Screwcutting was by fully-guarded changewheels (there was no gearbox option) of which the unusually large standard set of twenty-two gears set was able to generate threads from 2.5 to 95 t.p.i. The tumble-reverse mechanism was unusual in being mounted behind the spindle with the spring-loaded operating lever positioned vertically above and to the left of the end headstock bearing.
Double-walled, the apron was attached to a generously-long saddle with both heavily constructed (and increased in size on later models); all shafts in the apron were supported in double bearings and its hand-feed action was driven through triple reduction gears running in an oil bath. The top and cross slide feed screws were of Acme form and carried spring-loaded zeroing micrometer dials. The leadscrew clasp nuts were in bronze and carried in adjustable dovetail guides whilst the dial-thread indicator was built into the apron and engaged by an ingenious eccentric mechanism actuated by a knurled ring.
Of especially robust construction, with a very long sole plate, the early models of tailstock were spoiled by the use of a simple split in the casting closed down by a (substantial) handle to lock the barrel. This arrangement can, unless made to very close limits, be frustratingly difficult to use - and with any wear resulting in the need for enormous pressure to make it work. Fortunately the Murad example was particularly well made, with close-fitting components, and owners report that only the slightest pressure was required to achieve a very firm lock. Later machines were improved, first with a compression fitting with upper and lower halves of a split bar closed down by a screw, and then by the use of a redesigned and even more substantial casting. Unfortunately on both types a loose "self-hiding" spanner was need to clamp the unit to the bed - a requirement that would have guaranteed endless wasted time whilst the operator looked for it.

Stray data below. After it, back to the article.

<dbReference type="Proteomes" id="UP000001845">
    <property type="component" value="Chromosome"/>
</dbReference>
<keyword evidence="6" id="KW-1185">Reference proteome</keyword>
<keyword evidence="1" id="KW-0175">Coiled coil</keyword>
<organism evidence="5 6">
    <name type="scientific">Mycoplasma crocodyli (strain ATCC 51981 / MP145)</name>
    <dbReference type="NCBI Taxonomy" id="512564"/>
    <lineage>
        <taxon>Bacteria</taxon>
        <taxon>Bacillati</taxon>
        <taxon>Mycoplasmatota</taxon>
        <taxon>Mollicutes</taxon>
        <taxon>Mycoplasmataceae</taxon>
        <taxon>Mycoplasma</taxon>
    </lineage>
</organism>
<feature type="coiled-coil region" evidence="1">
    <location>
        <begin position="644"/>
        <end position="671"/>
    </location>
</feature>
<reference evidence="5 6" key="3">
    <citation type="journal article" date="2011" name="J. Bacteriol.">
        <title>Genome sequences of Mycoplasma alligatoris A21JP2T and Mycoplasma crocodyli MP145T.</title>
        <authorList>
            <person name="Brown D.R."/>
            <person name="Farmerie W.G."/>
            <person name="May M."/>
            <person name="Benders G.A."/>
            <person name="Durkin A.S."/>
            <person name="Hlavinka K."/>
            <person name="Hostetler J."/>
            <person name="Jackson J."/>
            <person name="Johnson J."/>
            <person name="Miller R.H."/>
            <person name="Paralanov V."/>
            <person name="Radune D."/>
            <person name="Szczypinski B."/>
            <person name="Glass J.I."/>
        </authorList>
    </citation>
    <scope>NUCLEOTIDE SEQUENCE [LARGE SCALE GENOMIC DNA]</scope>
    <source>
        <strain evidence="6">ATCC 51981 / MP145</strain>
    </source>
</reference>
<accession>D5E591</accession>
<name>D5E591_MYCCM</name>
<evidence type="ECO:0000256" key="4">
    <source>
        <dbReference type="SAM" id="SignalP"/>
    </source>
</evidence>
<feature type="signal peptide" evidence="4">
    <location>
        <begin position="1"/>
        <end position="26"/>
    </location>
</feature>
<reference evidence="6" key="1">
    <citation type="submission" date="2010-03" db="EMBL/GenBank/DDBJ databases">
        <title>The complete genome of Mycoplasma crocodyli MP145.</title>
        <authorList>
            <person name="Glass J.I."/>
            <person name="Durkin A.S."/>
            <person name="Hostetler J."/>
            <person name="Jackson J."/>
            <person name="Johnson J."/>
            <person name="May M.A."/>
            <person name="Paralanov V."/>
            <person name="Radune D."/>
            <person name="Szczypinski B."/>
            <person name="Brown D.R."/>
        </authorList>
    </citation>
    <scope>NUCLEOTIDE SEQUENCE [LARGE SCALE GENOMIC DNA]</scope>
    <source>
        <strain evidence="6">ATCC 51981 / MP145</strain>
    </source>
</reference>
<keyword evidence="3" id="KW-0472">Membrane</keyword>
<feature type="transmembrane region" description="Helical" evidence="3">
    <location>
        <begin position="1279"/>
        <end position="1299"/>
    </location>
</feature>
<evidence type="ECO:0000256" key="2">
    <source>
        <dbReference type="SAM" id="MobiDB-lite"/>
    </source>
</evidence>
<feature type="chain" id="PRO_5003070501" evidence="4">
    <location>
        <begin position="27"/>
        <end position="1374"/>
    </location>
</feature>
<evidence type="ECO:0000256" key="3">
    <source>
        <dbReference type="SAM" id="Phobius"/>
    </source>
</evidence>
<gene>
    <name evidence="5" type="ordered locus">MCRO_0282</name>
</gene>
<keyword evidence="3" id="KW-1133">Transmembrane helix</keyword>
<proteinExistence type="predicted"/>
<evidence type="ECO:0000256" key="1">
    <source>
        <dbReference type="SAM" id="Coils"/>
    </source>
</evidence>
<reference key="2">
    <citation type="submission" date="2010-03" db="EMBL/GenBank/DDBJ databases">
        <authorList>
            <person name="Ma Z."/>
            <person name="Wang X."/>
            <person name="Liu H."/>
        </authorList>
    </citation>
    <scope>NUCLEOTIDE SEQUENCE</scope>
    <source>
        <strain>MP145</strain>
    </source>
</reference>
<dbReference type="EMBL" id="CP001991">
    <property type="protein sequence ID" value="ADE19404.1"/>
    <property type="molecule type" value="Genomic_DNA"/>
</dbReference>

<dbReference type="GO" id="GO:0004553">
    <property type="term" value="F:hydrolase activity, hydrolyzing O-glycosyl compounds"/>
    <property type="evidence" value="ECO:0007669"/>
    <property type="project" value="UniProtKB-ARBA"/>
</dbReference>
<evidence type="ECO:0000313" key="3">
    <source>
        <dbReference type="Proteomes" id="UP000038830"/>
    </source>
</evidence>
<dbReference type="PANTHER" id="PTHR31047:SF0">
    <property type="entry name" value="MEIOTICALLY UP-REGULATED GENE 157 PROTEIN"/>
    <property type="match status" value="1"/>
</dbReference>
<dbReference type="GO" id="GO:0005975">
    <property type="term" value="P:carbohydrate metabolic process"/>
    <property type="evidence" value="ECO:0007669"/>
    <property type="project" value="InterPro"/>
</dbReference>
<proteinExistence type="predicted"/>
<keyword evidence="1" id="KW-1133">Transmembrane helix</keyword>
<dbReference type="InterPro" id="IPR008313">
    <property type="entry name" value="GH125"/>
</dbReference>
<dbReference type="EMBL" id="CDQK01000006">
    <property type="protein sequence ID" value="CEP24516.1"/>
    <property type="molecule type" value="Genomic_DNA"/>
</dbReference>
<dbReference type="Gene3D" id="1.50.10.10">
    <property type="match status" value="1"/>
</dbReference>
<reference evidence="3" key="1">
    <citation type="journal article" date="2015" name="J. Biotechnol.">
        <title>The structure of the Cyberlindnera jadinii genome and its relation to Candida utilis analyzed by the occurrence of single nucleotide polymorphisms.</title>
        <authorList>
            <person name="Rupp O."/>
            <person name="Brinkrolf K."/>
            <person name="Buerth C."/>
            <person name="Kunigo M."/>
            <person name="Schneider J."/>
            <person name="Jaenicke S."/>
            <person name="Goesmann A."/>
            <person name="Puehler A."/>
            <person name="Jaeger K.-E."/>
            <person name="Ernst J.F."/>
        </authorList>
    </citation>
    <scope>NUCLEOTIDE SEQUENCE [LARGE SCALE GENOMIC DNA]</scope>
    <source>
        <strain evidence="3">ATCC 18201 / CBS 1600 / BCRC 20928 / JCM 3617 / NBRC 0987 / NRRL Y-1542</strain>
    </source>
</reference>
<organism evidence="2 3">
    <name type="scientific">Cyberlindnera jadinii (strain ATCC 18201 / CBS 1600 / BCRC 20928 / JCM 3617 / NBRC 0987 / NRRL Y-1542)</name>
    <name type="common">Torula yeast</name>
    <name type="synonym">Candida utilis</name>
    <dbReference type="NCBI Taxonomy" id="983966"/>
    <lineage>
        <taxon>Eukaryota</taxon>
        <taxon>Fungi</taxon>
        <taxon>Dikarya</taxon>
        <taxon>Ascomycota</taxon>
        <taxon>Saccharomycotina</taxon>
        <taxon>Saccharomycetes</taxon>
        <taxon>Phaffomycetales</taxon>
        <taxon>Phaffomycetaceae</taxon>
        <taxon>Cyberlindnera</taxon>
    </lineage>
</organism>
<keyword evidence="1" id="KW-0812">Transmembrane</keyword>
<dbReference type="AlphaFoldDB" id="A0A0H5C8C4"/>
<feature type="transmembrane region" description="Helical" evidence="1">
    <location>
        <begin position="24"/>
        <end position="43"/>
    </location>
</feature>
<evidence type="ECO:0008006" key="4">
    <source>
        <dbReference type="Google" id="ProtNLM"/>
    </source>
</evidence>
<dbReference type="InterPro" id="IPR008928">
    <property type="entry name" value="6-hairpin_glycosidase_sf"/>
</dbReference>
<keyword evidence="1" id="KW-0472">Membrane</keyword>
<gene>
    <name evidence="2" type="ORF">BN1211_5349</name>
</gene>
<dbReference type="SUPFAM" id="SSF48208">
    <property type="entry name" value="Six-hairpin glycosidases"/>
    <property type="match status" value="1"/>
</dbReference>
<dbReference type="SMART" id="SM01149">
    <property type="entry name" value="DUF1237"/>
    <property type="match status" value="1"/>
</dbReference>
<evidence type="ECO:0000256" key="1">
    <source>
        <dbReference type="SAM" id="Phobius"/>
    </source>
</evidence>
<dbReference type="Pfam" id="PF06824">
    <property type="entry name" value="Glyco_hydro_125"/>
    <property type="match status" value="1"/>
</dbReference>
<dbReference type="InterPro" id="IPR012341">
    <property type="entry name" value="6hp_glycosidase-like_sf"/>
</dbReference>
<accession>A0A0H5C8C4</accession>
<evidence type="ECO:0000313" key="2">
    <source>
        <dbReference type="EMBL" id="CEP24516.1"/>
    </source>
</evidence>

Although the lathe supplied to the Ataractic Expedition was not greatly modified, it was supplied with a complete range of accessories (except a taper-turning unit) and the stand, instead of being in cast iron, was constructed from steel fabrications topped with an aluminium tray to reduce the considerable all-up weight of the standard machine.  Owners of standard production models lathes report that they were especially well finished, in a dark-green paint..

Murad Antarctica "Alpha" Precision 4" x 21" circa 1947

Murad Antarctica "Gamma" Precision 4" x 21" of the early 1950s on a cast-iron cabinet stand.